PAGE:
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Donetta

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How long do you think I should wait before I change it? And when I change one of them in the future is there any thing that I can do to avoid a minI cycle? Also I checked out the water parameters and my nitrates are back up to 5 so I don't think I need to put the old filter back in. The BB will probably catch up with the ammonia in a few days? Also if I have an ammonia increase in the future at what point should I do a wc? Thanks
 

jetajockey

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That's also assuming that the bacteria spreads evenly over the filter surfaces. From what I have read, it colonizes mostly in the area with the best water flow/o2 and surface area. If it has had a steady amount of waste being processed on an already good working medium (old filter media), I don't see why it would quickly jump over to/ start a large colony on a secondary filter unless the need for it arose (more bioload). I'm sure it would eventually balance out, or keep the largest amount on whatever filter has the most o2/water flow, but it probably takes a long time.

However I'm certain that BB does spread out all over the tank surfaces, but it seems to take a long time to do so. This is exampled by using gravel from a newer tank (<6 months cycled) versus using gravel from a 2+ years running tank. The first one can sometimes have a negligible effect while the second seems to often give an instant cycle.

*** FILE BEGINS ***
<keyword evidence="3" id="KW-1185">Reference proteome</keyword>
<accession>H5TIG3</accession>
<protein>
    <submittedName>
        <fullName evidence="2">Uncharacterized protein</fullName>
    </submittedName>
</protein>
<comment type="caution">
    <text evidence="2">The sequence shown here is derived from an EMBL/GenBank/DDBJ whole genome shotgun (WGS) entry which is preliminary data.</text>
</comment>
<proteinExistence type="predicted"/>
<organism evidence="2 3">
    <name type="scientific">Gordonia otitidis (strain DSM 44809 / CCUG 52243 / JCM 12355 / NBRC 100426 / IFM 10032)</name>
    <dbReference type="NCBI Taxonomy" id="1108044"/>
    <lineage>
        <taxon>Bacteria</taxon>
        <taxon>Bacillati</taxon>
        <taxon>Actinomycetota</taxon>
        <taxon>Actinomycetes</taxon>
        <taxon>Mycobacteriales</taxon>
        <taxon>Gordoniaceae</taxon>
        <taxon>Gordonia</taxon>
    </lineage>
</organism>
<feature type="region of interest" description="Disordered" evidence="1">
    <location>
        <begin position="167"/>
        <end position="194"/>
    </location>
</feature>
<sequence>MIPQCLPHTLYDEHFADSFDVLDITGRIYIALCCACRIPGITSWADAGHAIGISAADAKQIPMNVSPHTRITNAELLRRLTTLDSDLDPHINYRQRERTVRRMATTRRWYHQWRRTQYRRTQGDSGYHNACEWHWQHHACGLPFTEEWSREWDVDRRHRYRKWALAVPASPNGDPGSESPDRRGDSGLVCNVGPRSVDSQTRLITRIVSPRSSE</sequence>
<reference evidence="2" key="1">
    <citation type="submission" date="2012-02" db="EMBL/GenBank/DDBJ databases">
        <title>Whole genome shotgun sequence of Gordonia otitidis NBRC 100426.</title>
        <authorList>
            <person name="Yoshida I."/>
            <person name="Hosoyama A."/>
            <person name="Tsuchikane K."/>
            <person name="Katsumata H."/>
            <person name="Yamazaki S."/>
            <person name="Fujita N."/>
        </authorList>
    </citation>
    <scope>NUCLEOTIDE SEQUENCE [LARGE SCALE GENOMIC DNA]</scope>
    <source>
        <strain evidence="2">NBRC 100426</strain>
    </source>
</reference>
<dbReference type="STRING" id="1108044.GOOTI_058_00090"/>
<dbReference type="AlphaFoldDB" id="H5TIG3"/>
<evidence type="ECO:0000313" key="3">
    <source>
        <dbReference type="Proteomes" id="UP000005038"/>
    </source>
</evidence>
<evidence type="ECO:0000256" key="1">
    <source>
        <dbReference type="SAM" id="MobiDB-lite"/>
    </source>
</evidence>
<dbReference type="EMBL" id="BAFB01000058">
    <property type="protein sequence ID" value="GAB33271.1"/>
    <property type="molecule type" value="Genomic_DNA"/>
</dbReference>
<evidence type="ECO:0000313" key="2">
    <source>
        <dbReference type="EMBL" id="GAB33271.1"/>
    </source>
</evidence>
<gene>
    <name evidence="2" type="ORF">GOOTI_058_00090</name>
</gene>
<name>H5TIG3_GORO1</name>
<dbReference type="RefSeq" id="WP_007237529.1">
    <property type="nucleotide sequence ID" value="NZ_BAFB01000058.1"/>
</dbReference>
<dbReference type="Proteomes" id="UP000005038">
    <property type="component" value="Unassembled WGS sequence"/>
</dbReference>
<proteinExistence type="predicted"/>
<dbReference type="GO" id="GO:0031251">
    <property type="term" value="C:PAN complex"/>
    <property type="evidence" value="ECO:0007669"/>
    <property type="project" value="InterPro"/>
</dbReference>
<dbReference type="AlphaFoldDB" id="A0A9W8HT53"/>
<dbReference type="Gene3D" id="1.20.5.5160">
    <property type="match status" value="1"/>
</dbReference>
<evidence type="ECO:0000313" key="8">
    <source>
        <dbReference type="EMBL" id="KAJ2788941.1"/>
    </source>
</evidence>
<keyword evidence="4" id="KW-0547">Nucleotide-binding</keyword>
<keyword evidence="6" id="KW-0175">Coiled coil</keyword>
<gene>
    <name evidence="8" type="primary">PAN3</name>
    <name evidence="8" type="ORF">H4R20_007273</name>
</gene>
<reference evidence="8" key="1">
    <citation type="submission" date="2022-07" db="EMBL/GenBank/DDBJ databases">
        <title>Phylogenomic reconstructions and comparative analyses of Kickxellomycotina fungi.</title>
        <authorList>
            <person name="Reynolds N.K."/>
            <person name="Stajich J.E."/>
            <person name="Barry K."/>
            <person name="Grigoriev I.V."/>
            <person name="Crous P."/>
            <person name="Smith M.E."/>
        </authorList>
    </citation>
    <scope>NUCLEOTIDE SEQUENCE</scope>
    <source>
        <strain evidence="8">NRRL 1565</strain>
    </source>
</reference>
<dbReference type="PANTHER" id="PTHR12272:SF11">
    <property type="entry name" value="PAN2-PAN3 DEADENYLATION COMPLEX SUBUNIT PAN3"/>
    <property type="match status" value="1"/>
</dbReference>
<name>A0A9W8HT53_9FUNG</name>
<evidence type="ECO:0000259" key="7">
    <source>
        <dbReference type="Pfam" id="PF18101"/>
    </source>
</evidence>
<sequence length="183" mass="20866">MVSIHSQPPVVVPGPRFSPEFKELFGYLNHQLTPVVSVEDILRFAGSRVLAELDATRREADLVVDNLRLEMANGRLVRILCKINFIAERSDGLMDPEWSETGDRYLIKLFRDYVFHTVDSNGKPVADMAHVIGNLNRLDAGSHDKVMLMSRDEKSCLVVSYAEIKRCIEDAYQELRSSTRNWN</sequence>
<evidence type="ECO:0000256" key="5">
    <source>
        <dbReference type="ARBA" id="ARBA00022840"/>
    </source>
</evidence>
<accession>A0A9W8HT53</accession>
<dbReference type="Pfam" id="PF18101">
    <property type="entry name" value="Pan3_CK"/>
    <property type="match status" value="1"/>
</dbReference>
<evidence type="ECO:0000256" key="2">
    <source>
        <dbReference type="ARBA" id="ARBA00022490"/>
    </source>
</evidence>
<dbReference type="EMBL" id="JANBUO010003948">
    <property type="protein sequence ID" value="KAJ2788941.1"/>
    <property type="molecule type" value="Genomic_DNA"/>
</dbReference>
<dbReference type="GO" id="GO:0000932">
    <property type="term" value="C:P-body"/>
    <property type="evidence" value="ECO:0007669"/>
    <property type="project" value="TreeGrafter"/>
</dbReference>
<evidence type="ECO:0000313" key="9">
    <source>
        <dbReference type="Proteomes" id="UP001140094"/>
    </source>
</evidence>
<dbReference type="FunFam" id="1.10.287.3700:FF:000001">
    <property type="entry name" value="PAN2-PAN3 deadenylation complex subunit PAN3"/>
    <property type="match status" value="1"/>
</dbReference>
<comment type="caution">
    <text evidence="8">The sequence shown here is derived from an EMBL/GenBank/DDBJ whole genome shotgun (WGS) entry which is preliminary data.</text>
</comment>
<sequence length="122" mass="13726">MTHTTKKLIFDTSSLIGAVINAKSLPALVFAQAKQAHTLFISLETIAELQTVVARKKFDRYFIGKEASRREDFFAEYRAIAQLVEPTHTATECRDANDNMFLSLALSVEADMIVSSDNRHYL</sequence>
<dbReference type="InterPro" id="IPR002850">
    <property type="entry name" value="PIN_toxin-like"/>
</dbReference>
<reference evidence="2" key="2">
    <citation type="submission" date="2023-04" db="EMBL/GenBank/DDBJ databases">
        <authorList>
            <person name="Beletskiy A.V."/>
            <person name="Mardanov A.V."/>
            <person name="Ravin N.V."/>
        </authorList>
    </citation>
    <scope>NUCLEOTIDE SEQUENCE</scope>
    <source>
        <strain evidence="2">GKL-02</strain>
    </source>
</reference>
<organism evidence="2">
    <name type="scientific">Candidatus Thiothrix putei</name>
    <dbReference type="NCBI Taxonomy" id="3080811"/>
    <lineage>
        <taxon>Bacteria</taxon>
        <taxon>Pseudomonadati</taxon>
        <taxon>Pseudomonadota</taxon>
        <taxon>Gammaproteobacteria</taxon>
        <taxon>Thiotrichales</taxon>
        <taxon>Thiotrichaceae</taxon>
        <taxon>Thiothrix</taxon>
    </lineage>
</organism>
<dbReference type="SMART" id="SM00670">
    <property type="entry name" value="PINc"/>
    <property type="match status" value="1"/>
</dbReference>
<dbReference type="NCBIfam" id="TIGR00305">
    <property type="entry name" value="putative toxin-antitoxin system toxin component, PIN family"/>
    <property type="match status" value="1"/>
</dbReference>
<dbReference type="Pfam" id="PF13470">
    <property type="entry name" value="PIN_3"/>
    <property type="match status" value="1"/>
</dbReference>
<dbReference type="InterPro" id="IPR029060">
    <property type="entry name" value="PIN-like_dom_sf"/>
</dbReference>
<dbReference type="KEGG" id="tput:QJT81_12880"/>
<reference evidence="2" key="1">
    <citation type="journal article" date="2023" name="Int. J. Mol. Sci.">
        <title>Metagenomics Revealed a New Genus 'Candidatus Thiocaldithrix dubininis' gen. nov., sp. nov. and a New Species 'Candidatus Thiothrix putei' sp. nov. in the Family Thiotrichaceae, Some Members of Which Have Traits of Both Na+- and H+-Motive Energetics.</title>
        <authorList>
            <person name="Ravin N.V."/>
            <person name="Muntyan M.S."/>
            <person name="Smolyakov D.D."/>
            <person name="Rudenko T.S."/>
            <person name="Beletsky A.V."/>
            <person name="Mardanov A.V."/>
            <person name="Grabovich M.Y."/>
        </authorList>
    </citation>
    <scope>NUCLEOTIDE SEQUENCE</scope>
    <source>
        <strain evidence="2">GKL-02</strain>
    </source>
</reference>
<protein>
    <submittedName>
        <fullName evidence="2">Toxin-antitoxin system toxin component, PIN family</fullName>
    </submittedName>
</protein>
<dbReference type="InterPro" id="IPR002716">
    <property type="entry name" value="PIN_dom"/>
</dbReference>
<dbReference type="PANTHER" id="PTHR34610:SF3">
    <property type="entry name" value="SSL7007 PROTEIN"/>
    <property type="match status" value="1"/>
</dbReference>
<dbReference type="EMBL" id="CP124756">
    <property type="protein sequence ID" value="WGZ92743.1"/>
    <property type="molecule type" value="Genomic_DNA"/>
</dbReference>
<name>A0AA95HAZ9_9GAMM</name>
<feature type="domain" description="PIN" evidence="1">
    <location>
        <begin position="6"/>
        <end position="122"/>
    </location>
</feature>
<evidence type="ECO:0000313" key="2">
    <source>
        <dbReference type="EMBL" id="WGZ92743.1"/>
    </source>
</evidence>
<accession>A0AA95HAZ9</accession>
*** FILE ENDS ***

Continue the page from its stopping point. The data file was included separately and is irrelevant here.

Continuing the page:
This is total speculation though so I can't say for sure.
 

jerilovesfrogs

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the only thing that should be changed out every 3-4 weeks is carbon, if you choose to use it. it just looses its effectiveness after that time. many ppl don't use it, and are fine. I am one of them. if you have a carbon pad thing....just cut out the carbon, keep using the filter.
 
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jdhef

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You can keep the filter media in until it is literally falling apart. Some members claI'm that they have gone years before changing the media. Having a well established tank will help stop a minI cycle, since over time you will start to develope bacteria on all the solid surfaces in your tank. Additionally you could put the new filter media in your tank for 3 or 4 weeks to seed it before putting it in your filter.

You should start doing water changes anytime you see ammonia, since any amount of ammonia is toxic.
 

lea